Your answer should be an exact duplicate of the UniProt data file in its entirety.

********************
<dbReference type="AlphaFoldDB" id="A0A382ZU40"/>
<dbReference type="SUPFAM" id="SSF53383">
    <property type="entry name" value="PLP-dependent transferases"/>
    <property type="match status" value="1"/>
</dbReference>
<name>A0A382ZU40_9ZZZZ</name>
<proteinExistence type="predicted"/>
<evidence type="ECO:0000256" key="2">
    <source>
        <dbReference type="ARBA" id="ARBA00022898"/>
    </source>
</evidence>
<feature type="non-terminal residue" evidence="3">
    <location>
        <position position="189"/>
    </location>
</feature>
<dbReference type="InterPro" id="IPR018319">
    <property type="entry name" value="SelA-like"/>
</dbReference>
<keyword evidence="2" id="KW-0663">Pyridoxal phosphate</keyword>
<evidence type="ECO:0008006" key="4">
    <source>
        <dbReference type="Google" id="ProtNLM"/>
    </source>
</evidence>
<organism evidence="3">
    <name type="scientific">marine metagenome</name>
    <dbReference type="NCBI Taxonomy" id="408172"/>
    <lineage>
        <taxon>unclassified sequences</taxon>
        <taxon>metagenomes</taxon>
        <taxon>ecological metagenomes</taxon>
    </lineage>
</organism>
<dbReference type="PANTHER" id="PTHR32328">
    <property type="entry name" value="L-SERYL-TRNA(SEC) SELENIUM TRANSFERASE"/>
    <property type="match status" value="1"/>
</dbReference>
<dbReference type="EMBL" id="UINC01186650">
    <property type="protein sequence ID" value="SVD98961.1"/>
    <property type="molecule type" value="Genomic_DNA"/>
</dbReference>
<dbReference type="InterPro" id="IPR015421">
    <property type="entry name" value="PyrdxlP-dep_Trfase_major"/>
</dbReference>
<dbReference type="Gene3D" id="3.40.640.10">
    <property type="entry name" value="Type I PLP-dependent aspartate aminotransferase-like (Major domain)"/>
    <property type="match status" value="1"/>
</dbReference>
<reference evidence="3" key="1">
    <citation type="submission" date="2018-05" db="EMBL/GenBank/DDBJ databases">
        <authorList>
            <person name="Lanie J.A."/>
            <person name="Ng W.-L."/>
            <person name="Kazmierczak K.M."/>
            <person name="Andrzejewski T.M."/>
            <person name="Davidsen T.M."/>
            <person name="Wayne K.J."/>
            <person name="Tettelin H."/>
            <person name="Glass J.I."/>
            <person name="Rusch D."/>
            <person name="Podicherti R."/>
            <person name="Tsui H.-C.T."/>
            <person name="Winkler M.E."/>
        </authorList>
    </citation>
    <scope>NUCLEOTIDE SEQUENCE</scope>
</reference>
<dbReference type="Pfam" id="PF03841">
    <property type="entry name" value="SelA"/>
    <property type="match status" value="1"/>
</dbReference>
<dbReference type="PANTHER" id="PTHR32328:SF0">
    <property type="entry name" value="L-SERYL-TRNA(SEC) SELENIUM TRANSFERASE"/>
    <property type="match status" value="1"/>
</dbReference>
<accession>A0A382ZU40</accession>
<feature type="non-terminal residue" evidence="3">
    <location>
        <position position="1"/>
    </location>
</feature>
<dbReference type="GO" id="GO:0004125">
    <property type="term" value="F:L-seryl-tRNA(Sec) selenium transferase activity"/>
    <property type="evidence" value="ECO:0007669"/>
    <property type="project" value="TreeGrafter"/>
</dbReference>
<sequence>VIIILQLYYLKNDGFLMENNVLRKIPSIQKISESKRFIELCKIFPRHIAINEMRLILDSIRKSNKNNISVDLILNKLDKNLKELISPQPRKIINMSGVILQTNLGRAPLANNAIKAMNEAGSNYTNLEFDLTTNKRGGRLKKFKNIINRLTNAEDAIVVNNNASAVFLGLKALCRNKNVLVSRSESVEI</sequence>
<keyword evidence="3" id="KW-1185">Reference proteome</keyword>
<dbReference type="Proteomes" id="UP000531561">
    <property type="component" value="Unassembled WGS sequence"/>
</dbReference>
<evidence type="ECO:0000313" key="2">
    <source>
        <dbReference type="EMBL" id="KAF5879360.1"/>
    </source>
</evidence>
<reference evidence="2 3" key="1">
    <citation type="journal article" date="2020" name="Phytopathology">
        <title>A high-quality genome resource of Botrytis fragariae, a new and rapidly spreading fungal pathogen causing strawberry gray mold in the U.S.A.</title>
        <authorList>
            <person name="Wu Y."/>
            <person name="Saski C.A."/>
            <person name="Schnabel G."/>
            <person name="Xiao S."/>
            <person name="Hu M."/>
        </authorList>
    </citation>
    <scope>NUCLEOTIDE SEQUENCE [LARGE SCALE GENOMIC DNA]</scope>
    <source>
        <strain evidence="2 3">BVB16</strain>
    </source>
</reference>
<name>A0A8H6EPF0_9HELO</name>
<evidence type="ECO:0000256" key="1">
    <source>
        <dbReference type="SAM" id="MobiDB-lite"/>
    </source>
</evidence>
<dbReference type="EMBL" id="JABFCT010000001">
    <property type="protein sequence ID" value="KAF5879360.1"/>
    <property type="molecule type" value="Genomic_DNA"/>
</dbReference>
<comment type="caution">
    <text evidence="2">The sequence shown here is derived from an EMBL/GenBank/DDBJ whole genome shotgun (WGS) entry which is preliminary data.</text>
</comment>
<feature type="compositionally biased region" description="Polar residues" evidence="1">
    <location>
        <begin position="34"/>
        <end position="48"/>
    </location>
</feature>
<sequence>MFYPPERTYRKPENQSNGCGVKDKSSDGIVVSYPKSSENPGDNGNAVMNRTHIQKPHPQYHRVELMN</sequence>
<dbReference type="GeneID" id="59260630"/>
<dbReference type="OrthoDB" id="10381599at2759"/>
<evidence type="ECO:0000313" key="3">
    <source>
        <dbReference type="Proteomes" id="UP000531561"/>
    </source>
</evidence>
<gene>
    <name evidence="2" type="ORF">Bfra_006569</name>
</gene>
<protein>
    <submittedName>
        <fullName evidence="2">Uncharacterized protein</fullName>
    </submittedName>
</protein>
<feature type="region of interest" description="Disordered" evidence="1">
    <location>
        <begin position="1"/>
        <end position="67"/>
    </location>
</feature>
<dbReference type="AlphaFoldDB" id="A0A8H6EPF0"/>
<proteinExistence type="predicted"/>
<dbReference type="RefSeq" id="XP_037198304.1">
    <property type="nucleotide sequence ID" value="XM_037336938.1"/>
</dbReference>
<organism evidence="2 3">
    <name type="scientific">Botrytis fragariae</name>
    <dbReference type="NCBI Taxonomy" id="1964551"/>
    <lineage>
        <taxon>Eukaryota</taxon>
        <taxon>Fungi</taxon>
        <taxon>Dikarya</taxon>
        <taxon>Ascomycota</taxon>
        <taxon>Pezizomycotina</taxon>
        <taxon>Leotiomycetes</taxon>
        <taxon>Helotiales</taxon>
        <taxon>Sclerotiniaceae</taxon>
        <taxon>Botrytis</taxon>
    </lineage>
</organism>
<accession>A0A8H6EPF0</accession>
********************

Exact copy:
<dbReference type="AlphaFoldDB" id="A0A382ZU40"/>
<dbReference type="SUPFAM" id="SSF53383">
    <property type="entry name" value="PLP-dependent transferases"/>
    <property type="match status" value="1"/>
</dbReference>
<name>A0A382ZU40_9ZZZZ</name>
<proteinExistence type="predicted"/>
<evidence type="ECO:0000256" key="2">
    <source>
        <dbReference type="ARBA" id="ARBA00022898"/>
    </source>
</evidence>
<feature type="non-terminal residue" evidence="3">
    <location>
        <position position="189"/>
    </location>
</feature>
<dbReference type="InterPro" id="IPR018319">
    <property type="entry name" value="SelA-like"/>
</dbReference>
<keyword evidence="2" id="KW-0663">Pyridoxal phosphate</keyword>
<evidence type="ECO:0008006" key="4">
    <source>
        <dbReference type="Google" id="ProtNLM"/>
    </source>
</evidence>
<organism evidence="3">
    <name type="scientific">marine metagenome</name>
    <dbReference type="NCBI Taxonomy" id="408172"/>
    <lineage>
        <taxon>unclassified sequences</taxon>
        <taxon>metagenomes</taxon>
        <taxon>ecological metagenomes</taxon>
    </lineage>
</organism>
<dbReference type="PANTHER" id="PTHR32328">
    <property type="entry name" value="L-SERYL-TRNA(SEC) SELENIUM TRANSFERASE"/>
    <property type="match status" value="1"/>
</dbReference>
<dbReference type="EMBL" id="UINC01186650">
    <property type="protein sequence ID" value="SVD98961.1"/>
    <property type="molecule type" value="Genomic_DNA"/>
</dbReference>
<dbReference type="InterPro" id="IPR015421">
    <property type="entry name" value="PyrdxlP-dep_Trfase_major"/>
</dbReference>
<dbReference type="Gene3D" id="3.40.640.10">
    <property type="entry name" value="Type I PLP-dependent aspartate aminotransferase-like (Major domain)"/>
    <property type="match status" value="1"/>
</dbReference>
<reference evidence="3" key="1">
    <citation type="submission" date="2018-05" db="EMBL/GenBank/DDBJ databases">
        <authorList>
            <person name="Lanie J.A."/>
            <person name="Ng W.-L."/>
            <person name="Kazmierczak K.M."/>
            <person name="Andrzejewski T.M."/>
            <person name="Davidsen T.M."/>
            <person name="Wayne K.J."/>
            <person name="Tettelin H."/>
            <person name="Glass J.I."/>
            <person name="Rusch D."/>
            <person name="Podicherti R."/>
            <person name="Tsui H.-C.T."/>
            <person name="Winkler M.E."/>
        </authorList>
    </citation>
    <scope>NUCLEOTIDE SEQUENCE</scope>
</reference>
<dbReference type="Pfam" id="PF03841">
    <property type="entry name" value="SelA"/>
    <property type="match status" value="1"/>
</dbReference>
<dbReference type="PANTHER" id="PTHR32328:SF0">
    <property type="entry name" value="L-SERYL-TRNA(SEC) SELENIUM TRANSFERASE"/>
    <property type="match status" value="1"/>
</dbReference>
<accession>A0A382ZU40</accession>
<feature type="non-terminal residue" evidence="3">
    <location>
        <position position="1"/>
    </location>
</feature>
<dbReference type="GO" id="GO:0004125">
    <property type="term" value="F:L-seryl-tRNA(Sec) selenium transferase activity"/>
    <property type="evidence" value="ECO:0007669"/>
    <property type="project" value="TreeGrafter"/>
</dbReference>
<sequence>VIIILQLYYLKNDGFLMENNVLRKIPSIQKISESKRFIELCKIFPRHIAINEMRLILDSIRKSNKNNISVDLILNKLDKNLKELISPQPRKIINMSGVILQTNLGRAPLANNAIKAMNEAGSNYTNLEFDLTTNKRGGRLKKFKNIINRLTNAEDAIVVNNNASAVFLGLKALCRNKNVLVSRSESVEI</sequence>
<keyword evidence="3" id="KW-1185">Reference proteome</keyword>
<dbReference type="Proteomes" id="UP000531561">
    <property type="component" value="Unassembled WGS sequence"/>
</dbReference>
<evidence type="ECO:0000313" key="2">
    <source>
        <dbReference type="EMBL" id="KAF5879360.1"/>
    </source>
</evidence>
<reference evidence="2 3" key="1">
    <citation type="journal article" date="2020" name="Phytopathology">
        <title>A high-quality genome resource of Botrytis fragariae, a new and rapidly spreading fungal pathogen causing strawberry gray mold in the U.S.A.</title>
        <authorList>
            <person name="Wu Y."/>
            <person name="Saski C.A."/>
            <person name="Schnabel G."/>
            <person name="Xiao S."/>
            <person name="Hu M."/>
        </authorList>
    </citation>
    <scope>NUCLEOTIDE SEQUENCE [LARGE SCALE GENOMIC DNA]</scope>
    <source>
        <strain evidence="2 3">BVB16</strain>
    </source>
</reference>
<name>A0A8H6EPF0_9HELO</name>
<evidence type="ECO:0000256" key="1">
    <source>
        <dbReference type="SAM" id="MobiDB-lite"/>
    </source>
</evidence>
<dbReference type="EMBL" id="JABFCT010000001">
    <property type="protein sequence ID" value="KAF5879360.1"/>
    <property type="molecule type" value="Genomic_DNA"/>
</dbReference>
<comment type="caution">
    <text evidence="2">The sequence shown here is derived from an EMBL/GenBank/DDBJ whole genome shotgun (WGS) entry which is preliminary data.</text>
</comment>
<feature type="compositionally biased region" description="Polar residues" evidence="1">
    <location>
        <begin position="34"/>
        <end position="48"/>
    </location>
</feature>
<sequence>MFYPPERTYRKPENQSNGCGVKDKSSDGIVVSYPKSSENPGDNGNAVMNRTHIQKPHPQYHRVELMN</sequence>
<dbReference type="GeneID" id="59260630"/>
<dbReference type="OrthoDB" id="10381599at2759"/>
<evidence type="ECO:0000313" key="3">
    <source>
        <dbReference type="Proteomes" id="UP000531561"/>
    </source>
</evidence>
<gene>
    <name evidence="2" type="ORF">Bfra_006569</name>
</gene>
<protein>
    <submittedName>
        <fullName evidence="2">Uncharacterized protein</fullName>
    </submittedName>
</protein>
<feature type="region of interest" description="Disordered" evidence="1">
    <location>
        <begin position="1"/>
        <end position="67"/>
    </location>
</feature>
<dbReference type="AlphaFoldDB" id="A0A8H6EPF0"/>
<proteinExistence type="predicted"/>
<dbReference type="RefSeq" id="XP_037198304.1">
    <property type="nucleotide sequence ID" value="XM_037336938.1"/>
</dbReference>
<organism evidence="2 3">
    <name type="scientific">Botrytis fragariae</name>
    <dbReference type="NCBI Taxonomy" id="1964551"/>
    <lineage>
        <taxon>Eukaryota</taxon>
        <taxon>Fungi</taxon>
        <taxon>Dikarya</taxon>
        <taxon>Ascomycota</taxon>
        <taxon>Pezizomycotina</taxon>
        <taxon>Leotiomycetes</taxon>
        <taxon>Helotiales</taxon>
        <taxon>Sclerotiniaceae</taxon>
        <taxon>Botrytis</taxon>
    </lineage>
</organism>
<accession>A0A8H6EPF0</accession>